Symptoms of Type 1 Diabetes

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Type 1 diabetes is marked by a decreased production of insulin resulting in higher-than-normal blood glucose (sugar) levels and may affect both adults and children. Although the disease may progress gradually, the symptoms of type 1 diabetes can set in quickly. Recognizing the warning signs is essential to an accurate diagnosis and getting effective treatment. Without taking adequate insulin, an elevated glucose concentration resulting from the disease could have serious consequences.

Frequent Symptoms

At first glance, the symptoms of type 1 diabetes don’t seem related. But because the pancreas has stopped creating insulin, a hormone which is needed to process glucose taken in from food, the body is literally starving. Hunger, weight loss, and fatigue are consequences of organs not getting the glucose they need to function properly. Frequent urination and thirst occur because the body is doing all it can to get rid of the excess glucose by dumping it into the bladder. However, once insulin injections begin, the body usually begins a rapid recovery and symptoms disappear.

The symptoms of type 1 diabetes usually develop quickly and over a brief period of time. The classic symptoms of type 1 include:

  • Extreme fatigue
  • Frequent need to urinate
  • Continual thirst despite taking fluids
  • Severe hunger urges
  • Unexplained weight loss

In children specifically, the following symptoms may be noticed:

  • Vomiting
  • Frequent bed-wetting
  • Weight loss
  • Severe hunger
  • Frequent thirst
  • Fatigue or mood changes

Rare Symptoms

The following symptoms are generally considered rare, but may occur:

  • Stomach pain or nausea
  • Weakness
  • Blurred vision
  • Rapid breathing
  • Loss of consciousness

The Honeymoon Phase

For some who are diagnosed with type 1, the pancreas may actually continue producing insulin for a period of time. This is referred to as the “honeymoon phase.” When this occurs, symptoms may seem to subside and it routinely creates false hope that the diagnosis was wrong or that the pancreas has begun working properly again. But the honeymoon phase is simply the final surge of effort on the part of the pancreas to secrete insulin. It may last for weeks, or in rare cases months, but eventually ceases production of adequate amounts of insulin.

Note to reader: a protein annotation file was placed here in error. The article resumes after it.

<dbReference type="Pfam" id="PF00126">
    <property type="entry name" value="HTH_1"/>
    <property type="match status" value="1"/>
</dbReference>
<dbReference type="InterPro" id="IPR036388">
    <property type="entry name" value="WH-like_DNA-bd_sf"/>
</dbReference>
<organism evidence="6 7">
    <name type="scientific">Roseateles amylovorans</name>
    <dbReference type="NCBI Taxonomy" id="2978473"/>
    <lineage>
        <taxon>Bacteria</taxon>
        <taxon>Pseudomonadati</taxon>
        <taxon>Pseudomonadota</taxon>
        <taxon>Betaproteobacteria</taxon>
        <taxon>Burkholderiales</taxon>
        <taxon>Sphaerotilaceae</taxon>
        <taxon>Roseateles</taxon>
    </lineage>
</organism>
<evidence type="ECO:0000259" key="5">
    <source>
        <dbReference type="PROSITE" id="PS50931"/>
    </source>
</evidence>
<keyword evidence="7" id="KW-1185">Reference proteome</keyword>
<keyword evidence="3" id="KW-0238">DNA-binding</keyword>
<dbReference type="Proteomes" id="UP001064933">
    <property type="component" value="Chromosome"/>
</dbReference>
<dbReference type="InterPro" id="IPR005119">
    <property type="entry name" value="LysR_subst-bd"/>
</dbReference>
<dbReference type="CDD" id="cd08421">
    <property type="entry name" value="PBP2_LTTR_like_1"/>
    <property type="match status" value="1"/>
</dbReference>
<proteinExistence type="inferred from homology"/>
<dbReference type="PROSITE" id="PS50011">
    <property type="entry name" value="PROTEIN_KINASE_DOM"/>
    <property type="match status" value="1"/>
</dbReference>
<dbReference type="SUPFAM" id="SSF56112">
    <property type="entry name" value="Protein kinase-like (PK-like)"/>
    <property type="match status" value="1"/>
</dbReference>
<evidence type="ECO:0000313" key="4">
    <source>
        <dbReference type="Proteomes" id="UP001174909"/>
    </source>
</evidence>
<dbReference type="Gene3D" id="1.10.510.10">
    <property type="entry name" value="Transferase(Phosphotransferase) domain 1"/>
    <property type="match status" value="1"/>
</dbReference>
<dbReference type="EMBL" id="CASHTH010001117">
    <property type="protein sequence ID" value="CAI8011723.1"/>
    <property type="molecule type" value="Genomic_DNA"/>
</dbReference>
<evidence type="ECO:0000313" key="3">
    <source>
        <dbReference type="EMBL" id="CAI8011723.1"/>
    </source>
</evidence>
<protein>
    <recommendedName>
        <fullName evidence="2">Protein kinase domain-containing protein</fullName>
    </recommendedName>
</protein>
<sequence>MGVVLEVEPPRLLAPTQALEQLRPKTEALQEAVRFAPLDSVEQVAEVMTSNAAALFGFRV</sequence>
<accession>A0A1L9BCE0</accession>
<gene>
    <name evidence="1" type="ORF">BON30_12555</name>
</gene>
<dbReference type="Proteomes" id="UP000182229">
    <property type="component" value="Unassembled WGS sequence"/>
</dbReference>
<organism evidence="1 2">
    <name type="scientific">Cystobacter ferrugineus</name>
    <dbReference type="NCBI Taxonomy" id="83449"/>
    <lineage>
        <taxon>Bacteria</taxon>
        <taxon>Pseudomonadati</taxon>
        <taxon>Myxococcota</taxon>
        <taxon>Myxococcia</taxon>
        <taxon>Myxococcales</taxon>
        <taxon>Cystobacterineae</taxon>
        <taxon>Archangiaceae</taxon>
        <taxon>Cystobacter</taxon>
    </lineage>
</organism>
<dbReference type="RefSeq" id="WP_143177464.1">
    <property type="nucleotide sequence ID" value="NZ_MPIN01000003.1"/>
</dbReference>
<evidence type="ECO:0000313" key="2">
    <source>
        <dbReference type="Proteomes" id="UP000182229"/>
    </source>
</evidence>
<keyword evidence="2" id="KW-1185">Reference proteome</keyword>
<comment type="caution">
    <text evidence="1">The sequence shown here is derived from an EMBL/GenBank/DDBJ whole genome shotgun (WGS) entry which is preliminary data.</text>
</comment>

Both short-term and long-term complications of varying severity may arise as a result of type 1 diabetes.

Short-term Complications

  • Hypoglycemia: Hypoglycemia is a condition in which your blood glucose levels drop to a dangerously low level, usually as a result of not eating enough and possibly combined with taking too much insulin, exercising too much, or other lifestyle factors. If this condition is not treated quickly it can result in a medical emergency.
  • Hyperglycemia: Hyperglycemia is a condition in which your blood glucose levels are too high. If prolonged, it could lead to a condition called diabetic ketoacidosis (DKA), which occurs when the body does not have enough insulin and uses stored body fat as an alternative source of fuel. This toxic state may lead to coma and possibly death.

Long-term Complications

Although there is still a lot we don’t fully understand about diabetes, one thing is certain: High blood sugar over a long period of time puts you at greater risk for a number of future health complications. These include long-term complications that could affect several different body systems and organs:

  • Eyes: Diabetes puts you at greater risk for retinopathy, glaucoma, and cataracts.
  • Kidneys: High blood pressure, which is common in people with diabetes, increases the risk of kidney disease.
  • Heart and Blood Vessels: High cholesterol, blood pressure, and glucose levels damage the heart and blood vessels leaving you susceptible to heart disease and stroke.
  • Feet: Nerve damage or neuropathy can cause a loss of sensation in your feet, making you less aware of pain or discomfort. This may lead to injuries such as a blister or more severe wound that is difficult to heal.
  • Teeth and Gums: High levels of glucose in your blood create a greater concentration of sugar in your saliva. This contributes to plaque build-up and gum disease.

When to See a Doctor/Go to the Hospital

As diabetes requires a confirmed diagnosis and swift medical treatment to safely manage glucose, seek out professional medical care as soon as you notice any of the above symptoms in yourself or your child.

A Word From Verywell

Type 1 diabetes is not currently preventable nor curable, but the good news is that managing your diabetes well on a consistent basis can help delay or even prevent most, if not all, of the resulting complications. Research to date has shown that good glucose control over a long period of time is your best weapon against future health issues. It’s simply a matter of being educated on what good diabetes management entails and then sticking to it every day. The fours pillars of effective management of type 1 diabetes include:

  • Taking insulin as prescribed
  • Following a food plan
  • Getting regular exercise
  • Consistent glucose testing

Balancing your glucose levels with the first three is your daily challenge. Testing your blood regularly is one way of measuring your progress. But it’s important to realize that some days your glucose will be higher than others. The goal is to keep it in your target range as often as possible.

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Article Sources

  • Type 1 Diabetes. National Institute of Diabetes and Digestive and Kidney Diseases.